- The Lived Experience of Illness
- Medical and Healthcare Culture
- Peer to Peer Regulation and Assessment
- Therapeutic and Healing Narratives
- Hereditary Cancer
- Globalization, Capitalist Culture and Contemporary Social Problems: Homelessness, Mental Illness and Addiction
- Removing Healthcare and Housing Barriers
- Addiction, Harm Reduction and Marginalized Populations
- Law Enforcement and Harm Reduction
Dan Small is a medical anthropologist and Research Associate in the Department of Anthropology at the University of British Columbia. He has a PhD in medical anthropology (University of British Columbia), an MPhil in circumpolar studies (University of Cambridge), an undergraduate degree in sociology and anthropology (Simon Fraser University, 1st class honours) and an undergraduate degree in psychology (Simon Fraser University, 1st class honours). He has helped develop, operate and evaluate a range of initiatives including social enterprises, healthcare, housing, employment and support services for marginalized populations including: harm reduction (e.g. syringe distribution, supervised injection, safer crack kits, managed alcohol, intravenous antibiotic treatment and a drug users resource centre), an inner-city bank, detox, dental clinic, grocery store for the low-income community, art gallery, recovery programs and supported housing. His role in developing, operating and protecting Insite, North America’s only supervised injection facility, took place in a busy socio-political intersection requiring cultural analysis of implicit and explicit values. His experience in medical regulation and medical student assessment has included involvement in the College of Physicians and Surgeons of BC (2000-2014) and Medical Council of Canada (2007-2014). He teaches in both anthropology and sociology.
- Drucker, E., K. Anderson, R. Haemmig, R. Heimer, D. Small, A. Walley, E. Wood and I. v. Beek (2016). “Treating Addictions: Harm Reduction in Clinical Care and Prevention.” Journal of Bioethical Inquiry13(1): 1-13.
- Gurstein, P. and D. Small (2005). “From Housing to Home: Reflexive Management for those Deemed Hard to House.” Housing Studies20(5): 717-735.
- Kerr, T., E. Wood, D. Small, A. Palepu and M. W. Tyndall (2003). “Potential Use of Safer Injecting Facilities Among Injection Drug Users in Vancouver’s Downtown Eastside.” Canadian Medical Association Journal 169(8): 1-5.
- Small, D. (2004). “Mental Illness, Addiciton and the Supervised Injection Facility: New Narratives on the Downtown Eastside.” Visions: BC’s Mental Health and Addictions Journal2(1): 37-39.
- Small, D. (2005). “Looking Into the Cultural Mirror: Addiction, secret lives and lost personhood.”Visions: BC’s Mental Health and Addiciton Journal2(5): 29-30.
- Small, D. (2005). “Two cultures passing in the night.”International Journal of Drug Policy16: 221-222.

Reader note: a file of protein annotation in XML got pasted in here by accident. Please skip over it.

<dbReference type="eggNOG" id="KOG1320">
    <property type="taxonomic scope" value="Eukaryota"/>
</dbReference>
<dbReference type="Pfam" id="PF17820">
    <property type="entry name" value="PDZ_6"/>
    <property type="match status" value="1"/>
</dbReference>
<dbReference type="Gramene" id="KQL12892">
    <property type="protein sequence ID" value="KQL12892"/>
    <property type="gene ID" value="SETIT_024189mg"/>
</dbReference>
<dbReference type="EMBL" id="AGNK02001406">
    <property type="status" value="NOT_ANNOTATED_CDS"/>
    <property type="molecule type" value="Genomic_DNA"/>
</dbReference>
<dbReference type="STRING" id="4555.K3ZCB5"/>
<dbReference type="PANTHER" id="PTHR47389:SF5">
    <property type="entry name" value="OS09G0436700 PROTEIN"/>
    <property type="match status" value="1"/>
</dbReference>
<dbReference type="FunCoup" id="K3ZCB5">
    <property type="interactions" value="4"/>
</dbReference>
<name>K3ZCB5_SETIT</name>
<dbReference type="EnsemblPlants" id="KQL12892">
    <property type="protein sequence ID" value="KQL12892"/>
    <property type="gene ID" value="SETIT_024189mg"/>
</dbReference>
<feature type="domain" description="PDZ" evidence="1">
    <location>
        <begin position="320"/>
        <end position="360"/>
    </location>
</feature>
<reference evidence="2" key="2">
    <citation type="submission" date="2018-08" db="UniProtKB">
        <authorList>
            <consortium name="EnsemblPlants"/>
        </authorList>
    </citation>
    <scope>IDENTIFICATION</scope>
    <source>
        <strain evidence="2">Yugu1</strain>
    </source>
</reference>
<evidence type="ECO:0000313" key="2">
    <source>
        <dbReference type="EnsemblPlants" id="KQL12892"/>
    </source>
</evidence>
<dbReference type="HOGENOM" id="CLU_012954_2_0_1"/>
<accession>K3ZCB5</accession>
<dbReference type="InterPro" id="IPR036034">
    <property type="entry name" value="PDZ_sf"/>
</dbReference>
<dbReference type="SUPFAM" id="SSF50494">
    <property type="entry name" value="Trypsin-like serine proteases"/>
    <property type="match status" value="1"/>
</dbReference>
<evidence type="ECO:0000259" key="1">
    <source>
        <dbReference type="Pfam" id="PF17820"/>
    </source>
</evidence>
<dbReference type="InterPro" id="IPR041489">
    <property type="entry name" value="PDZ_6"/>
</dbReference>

- Small, D. (2006). “Patient, prisoner or person?” Harm Reduction Journal3(23): 1-2.
- Small, D. (2007). “Fools rush in where angels fear to tread: Playing God with Vancouver’s Supervised Injection Facility in the political borderland.”International Journal of Drug Policy18: 18-26.
- Small, D. (2008). “Amazing grace: Vancouver’s supervised injection facility granted six-month lease on life.” Harm Reduction Journal5(3): 1-6.
- Small, D. (2008). “Fighting addiction’s death row: British Columbia Supreme Court Justice Ian Pitfield shows a measure of legal courage.” Harm Reduction Journal5(31): 1-16.
- Small, D. (2009). “Foundation skills assessment and expectancies: Pygmalion returns?” Teacher: Newsmagazine of the BC Teachers’ Federation2(4): 1-3.
- Small, D. (2009). “Love as harm reduction: fighting AIDS and stigma in Vietnam.” Harm Reduction Journal6(34): 1-5.
- Small, D. (2010). “An appeal to humanity: legal victory in favour of North America’s only supervised injection facility.” Harm Reduction Journal7(23): 1-3.
- Small, D. (2011). “An anthropological examination of an exotic tribe: The Naicisyhp.” BC Medical Journal53(1): 1.
- Small, D. (2012). “Canada’s highest court unchains injection drug users; implications for harm reduction as standard of healthcare.” Harm Reduction Journal9(34): 1-11.
- Small, D. (2012). “Visual AIDS: Standard of Caring.”CATIE: Canada’s source for HIV and hepatitis C information: 1-2.
- Small, D. (2016). “Cultural Alchemy and Supervised Injection: Anthropological Activism and Application.” Practicing Anthropology39(2): 26-31.
- Small, Dan. 2016b Obituary: Ian Whitaker (1928-2016). Polar Record.
- Small, D. and E. Drucker (2006). “Policy makers ignoring science and scientists ignoring policy: the medical ethical challenges of heroin treatment.” Harm Reduction Journal3(16): 1-14.
- Small, D. and E. Drucker (2007). “Closed to reason: time for accountability for the International Narcotic Control Board.” Harm Reduction Journal4(13): 1-8.